So, then I began to finish the artwork and create the in-betweens, and it's smooth, it gets a little maybe too smooth, but it's well in the zone of looking like a creepy undead walk. So, at that point you really have to look at things that you can do to upgrade the action just to give it a little more juice. And in this case, what I decided to do was to put a little dangle on the arm. Look at his right arm, and you can see every time he comes to one of those stops, it just overshoots and settles. And that gives it just a little feeling that it's not quite as stiff.
It's hanging on by threads and so every time it comes to a stop it just wobbles. Boink, boink, boink like that. And the final part of my process of loosening it up was to drag the head. Look at the skull now and you'll see that I'm off-setting the timing of the skull by one or two frames. And if you offset it by too much, it can end up floating and detached from the rest of the body. So there's a limit to how far you can apply this, but if you can just nudge your skull by one frame or in this case the jaw, which I've also delayed by an extra frame, so the skull reacts to the motion of the body, which makes it feel like it's not quite attached to the spine, which is great.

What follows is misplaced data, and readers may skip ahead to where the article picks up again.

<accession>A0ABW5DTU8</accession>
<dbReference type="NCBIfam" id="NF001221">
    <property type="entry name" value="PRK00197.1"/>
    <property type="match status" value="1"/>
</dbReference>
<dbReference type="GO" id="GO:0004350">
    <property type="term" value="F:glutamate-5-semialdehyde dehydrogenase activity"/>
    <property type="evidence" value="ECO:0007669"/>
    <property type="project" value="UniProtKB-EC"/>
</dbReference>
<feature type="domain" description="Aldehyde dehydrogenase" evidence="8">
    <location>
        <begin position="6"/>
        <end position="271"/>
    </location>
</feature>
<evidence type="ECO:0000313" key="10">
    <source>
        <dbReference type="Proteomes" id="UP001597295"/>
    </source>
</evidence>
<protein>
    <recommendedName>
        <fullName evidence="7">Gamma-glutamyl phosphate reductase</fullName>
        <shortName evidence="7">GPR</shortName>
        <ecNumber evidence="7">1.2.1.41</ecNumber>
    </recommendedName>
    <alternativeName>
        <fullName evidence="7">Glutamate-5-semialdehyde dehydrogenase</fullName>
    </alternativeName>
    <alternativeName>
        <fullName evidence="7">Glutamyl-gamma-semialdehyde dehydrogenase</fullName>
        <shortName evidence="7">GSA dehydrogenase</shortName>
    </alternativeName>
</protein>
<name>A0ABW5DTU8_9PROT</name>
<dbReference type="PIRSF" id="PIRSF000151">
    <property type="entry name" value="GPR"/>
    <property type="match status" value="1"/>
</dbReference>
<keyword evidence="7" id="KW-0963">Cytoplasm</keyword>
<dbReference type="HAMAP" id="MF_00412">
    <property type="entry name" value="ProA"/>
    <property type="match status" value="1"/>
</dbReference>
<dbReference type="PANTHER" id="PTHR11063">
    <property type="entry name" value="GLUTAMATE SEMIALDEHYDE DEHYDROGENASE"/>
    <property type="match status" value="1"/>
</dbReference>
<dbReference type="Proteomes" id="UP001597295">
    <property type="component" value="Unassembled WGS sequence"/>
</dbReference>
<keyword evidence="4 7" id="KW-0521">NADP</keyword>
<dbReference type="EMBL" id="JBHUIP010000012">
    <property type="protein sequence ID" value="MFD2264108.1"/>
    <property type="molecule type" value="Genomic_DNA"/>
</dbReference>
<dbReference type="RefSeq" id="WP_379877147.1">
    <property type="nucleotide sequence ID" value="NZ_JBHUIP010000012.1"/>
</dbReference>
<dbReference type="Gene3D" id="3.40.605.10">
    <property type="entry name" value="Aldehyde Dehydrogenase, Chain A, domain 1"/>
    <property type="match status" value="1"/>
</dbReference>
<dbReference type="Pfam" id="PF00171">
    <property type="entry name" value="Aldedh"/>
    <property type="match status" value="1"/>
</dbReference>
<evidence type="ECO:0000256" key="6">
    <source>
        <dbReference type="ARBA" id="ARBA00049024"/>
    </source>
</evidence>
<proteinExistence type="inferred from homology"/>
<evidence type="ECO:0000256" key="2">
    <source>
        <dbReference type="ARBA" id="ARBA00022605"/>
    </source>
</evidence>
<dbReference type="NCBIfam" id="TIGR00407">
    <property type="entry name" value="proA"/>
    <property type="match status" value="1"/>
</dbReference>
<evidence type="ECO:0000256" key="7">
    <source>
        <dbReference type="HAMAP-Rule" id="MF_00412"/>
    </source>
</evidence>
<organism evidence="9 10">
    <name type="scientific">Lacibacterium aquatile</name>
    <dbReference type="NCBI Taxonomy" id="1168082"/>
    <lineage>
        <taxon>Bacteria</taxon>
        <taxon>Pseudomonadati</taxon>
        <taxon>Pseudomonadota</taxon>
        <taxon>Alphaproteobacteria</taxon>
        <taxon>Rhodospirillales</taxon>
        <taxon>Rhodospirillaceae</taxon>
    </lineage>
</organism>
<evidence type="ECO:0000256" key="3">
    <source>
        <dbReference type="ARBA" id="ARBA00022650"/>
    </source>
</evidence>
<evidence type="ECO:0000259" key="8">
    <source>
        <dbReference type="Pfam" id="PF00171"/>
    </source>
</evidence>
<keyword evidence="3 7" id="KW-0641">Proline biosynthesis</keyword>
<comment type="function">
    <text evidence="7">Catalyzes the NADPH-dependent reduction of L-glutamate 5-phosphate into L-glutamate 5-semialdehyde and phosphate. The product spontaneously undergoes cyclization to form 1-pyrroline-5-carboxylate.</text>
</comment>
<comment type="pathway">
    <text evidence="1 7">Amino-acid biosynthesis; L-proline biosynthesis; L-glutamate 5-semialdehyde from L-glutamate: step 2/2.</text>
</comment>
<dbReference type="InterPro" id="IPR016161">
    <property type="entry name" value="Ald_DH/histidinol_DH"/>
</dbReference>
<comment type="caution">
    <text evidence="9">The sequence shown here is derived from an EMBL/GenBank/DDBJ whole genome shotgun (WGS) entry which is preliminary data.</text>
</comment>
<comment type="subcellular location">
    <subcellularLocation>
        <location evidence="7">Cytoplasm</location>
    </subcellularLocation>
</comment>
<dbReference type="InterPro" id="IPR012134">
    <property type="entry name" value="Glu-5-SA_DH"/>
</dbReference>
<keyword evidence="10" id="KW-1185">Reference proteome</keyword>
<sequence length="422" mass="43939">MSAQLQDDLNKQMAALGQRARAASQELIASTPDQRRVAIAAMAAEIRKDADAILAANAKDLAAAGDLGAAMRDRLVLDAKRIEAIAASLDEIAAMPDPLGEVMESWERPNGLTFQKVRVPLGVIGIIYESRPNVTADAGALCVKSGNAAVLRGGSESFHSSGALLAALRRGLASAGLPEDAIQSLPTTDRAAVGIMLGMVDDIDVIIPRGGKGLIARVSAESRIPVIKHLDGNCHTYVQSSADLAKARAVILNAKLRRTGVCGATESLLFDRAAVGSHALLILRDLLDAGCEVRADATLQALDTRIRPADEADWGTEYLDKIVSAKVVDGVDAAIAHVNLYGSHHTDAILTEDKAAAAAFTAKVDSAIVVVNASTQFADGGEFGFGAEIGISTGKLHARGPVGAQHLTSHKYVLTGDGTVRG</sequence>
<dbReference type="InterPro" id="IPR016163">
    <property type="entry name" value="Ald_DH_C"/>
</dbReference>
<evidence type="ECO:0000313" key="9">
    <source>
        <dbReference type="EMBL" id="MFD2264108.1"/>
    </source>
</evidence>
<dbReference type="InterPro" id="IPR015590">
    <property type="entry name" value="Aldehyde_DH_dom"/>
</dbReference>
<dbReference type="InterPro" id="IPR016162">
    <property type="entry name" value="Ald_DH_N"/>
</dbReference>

And the jaw also is one frame behind the skull and so it gives it that loose feeling like it's wobbling, it's trailing, it's reacting to the primary action of the walk. Also, one last thing to watch is the foot. Notice that the beginning of the scene, the foot goes up and down and then the left foot goes up slightly but the right foot then drags. And when I say the left foot moves up, it doesn't move up by much. So, we have this big move here, then slight move there, and then drag along that ground.
So you don't have to make this a walk in the sense of a human walk cycle. This is not a human walk cycle. So, you can have the feet drag, you can move one up, you can have another one drag. So you apply these principles of leading actions and irregular motions to create your own jaggy zombie walks and motions.